Wednesday, March 14, 2018

Literary Terminology List


The following is a list of terms used in Literature along with definitions. The list is by no means comprehensive.







Literary Terms List

1) poetry: a literary genre characterized by rhythmical patterns of language (meter, rhyme, stanza, etc…)
2) prose: non-verse writing (anything that isn’t poetry)
3) stanza: grouped set of lines within a poem, usually set off from other stanzas by a blank line
4) rhythm: A measured pattern of words These patterns are created in verse or prose by use of stressed and unstressed syllables
5) metaphor: a comparison between two unlike things without using the words ‘like’ or ‘as’
6) simile: a comparison between two unlike things using the words ‘like’ or ‘as’
7) hyperbole: he use of exaggeration as a rhetorical device to overemphasize a statement to produce a greater effect
8) personification: a literary devices where human characteristics are attached to inanimate objects, phenomena or animals
9) alliteration: a literary device where words are used in quick succession and begin with letters belonging to the same sound group (either vowels or consonants)
10) assonance: repetition of sounds produced by vowels within a sentence or phrase
11) internal rhyme: rhyme that occurs within a single line of verse (poetry) (eg. “We were the first that ever burst.”)
12) end rhyme: rhyme between line ending
13) free verse: form of poetry which has no fixed meter or rhyme patterns
14) blank verse: form of poetry written with regular meter but without rhyme
15) sonnet: 14 line poem written in iambic pentameter with 2 stanzas (an octave followed by a septet) in abba, abba, cdecde or cdcdcd rhythmic pattern
16) Shakespearean sonnet: 14- line poem written in iambic pentameter, with 3 quatrains and a couplet in abab, cdcd, efef, gg rhythmic pattern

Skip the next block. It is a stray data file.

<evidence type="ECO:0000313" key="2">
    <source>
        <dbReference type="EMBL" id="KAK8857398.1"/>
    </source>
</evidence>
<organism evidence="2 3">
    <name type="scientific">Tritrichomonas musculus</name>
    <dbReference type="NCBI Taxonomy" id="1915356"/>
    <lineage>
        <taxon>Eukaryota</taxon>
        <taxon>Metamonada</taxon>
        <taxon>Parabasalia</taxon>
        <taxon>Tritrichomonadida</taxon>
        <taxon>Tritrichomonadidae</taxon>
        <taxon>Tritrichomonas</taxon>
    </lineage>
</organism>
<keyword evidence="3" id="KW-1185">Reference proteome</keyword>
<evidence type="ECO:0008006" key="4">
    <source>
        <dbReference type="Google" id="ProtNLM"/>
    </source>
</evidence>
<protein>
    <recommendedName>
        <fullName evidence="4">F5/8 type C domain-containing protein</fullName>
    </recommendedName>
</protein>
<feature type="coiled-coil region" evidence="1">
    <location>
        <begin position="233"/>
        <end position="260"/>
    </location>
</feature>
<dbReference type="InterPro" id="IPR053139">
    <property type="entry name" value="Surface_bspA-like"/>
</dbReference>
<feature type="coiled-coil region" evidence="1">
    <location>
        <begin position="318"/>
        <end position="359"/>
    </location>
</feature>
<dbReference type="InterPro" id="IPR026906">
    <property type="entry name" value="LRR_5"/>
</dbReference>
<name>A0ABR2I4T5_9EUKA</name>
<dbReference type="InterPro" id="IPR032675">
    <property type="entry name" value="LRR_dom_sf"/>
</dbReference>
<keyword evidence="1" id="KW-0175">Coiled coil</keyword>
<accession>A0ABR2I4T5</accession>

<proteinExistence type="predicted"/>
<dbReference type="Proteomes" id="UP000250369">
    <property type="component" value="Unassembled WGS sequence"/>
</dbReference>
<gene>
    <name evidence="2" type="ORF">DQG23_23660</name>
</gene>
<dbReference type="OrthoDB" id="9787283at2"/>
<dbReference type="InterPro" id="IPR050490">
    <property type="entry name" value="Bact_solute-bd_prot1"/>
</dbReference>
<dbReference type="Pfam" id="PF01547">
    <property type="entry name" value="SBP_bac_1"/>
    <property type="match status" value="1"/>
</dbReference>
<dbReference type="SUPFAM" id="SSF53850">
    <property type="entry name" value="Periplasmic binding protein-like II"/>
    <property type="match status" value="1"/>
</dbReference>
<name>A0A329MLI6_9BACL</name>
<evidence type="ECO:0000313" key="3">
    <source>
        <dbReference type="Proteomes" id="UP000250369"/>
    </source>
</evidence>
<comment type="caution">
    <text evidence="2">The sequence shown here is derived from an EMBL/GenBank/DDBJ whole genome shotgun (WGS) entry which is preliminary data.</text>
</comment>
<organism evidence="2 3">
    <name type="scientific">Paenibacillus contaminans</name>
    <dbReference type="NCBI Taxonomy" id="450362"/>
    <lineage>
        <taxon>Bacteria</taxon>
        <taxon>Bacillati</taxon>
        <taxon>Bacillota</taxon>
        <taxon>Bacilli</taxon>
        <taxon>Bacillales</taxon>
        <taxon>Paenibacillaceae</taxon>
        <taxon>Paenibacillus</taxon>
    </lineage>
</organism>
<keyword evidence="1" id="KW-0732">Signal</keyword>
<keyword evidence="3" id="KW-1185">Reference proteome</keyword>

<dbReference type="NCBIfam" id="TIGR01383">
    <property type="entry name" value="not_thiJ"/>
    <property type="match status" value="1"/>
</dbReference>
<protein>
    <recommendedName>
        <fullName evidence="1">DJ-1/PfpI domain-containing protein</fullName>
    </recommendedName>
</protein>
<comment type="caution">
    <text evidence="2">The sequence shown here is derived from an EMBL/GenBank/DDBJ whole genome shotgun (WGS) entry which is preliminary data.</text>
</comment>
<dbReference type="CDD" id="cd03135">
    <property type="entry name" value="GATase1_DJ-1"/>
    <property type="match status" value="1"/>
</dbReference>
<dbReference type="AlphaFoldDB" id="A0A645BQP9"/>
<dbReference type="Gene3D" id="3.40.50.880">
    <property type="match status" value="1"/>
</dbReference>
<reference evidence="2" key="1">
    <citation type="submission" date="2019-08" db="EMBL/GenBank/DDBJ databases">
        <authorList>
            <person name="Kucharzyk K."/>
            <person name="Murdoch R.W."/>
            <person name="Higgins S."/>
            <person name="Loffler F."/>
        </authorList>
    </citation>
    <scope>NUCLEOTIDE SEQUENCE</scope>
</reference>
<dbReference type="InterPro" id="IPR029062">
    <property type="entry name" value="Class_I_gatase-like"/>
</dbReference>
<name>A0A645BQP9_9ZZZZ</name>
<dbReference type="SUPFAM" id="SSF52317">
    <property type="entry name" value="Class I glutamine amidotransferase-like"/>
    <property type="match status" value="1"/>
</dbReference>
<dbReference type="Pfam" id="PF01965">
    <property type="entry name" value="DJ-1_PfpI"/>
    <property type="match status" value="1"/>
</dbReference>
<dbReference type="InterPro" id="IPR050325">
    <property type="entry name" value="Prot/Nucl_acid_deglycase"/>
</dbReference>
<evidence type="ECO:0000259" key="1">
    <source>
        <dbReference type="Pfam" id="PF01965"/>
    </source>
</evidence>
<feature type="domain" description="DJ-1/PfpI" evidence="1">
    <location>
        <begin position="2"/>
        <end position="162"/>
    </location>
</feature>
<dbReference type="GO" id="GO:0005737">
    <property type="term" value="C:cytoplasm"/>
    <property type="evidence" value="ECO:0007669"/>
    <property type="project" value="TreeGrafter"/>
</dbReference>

17) foot: a unit of stressed and unstressed syllables
18) iamb: a foot consisting of an unstressed (less stressed) syllable followed by a stressed syllable
19) meter: pattern of stressed syllables alternating with syllables of less stress (unstressed) in poetry
a. monometer: a line of poetry with 1 foot
b. dimeter: a line of poetry with 2 feet
c. trimeter: a line of poetry with 3 feet
d. tetrameter: a line of poetry with 4 feet
e. pentameter: a line of poetry with 5 feet
20) iambic: adjective describing a foot of 1 unstressed + 1 stressed syllables
a. trochaic: adjective describing a foot of 1 stressed + 1 unstressed syllables
b. anapestic: adjective describing a foot of 2 unstressed + 1 stressed syllables
c. dactylic: adjective describing a foot of 2 stressed + 1 unstressed syllables
21) couplet: 2 lines of poetry usually with rhyming ends and that have the same meter
a. tercet: 3 lines of poetry forming a stanza or complete poem
b. quatrain: 4 lines of poetry forming a stanza or complete poem
c. quintain: 5 lines of poetry forming a stanza or complete poem
22) literally: in the strict sense of a word, without exaggeration or metaphorical meaning
23) scansion: method or practice of determining and  representing the meter of a line of poetry (stressed/unstressed syllables)
24) ambiguity: an idea or situation that can be understood in more than one way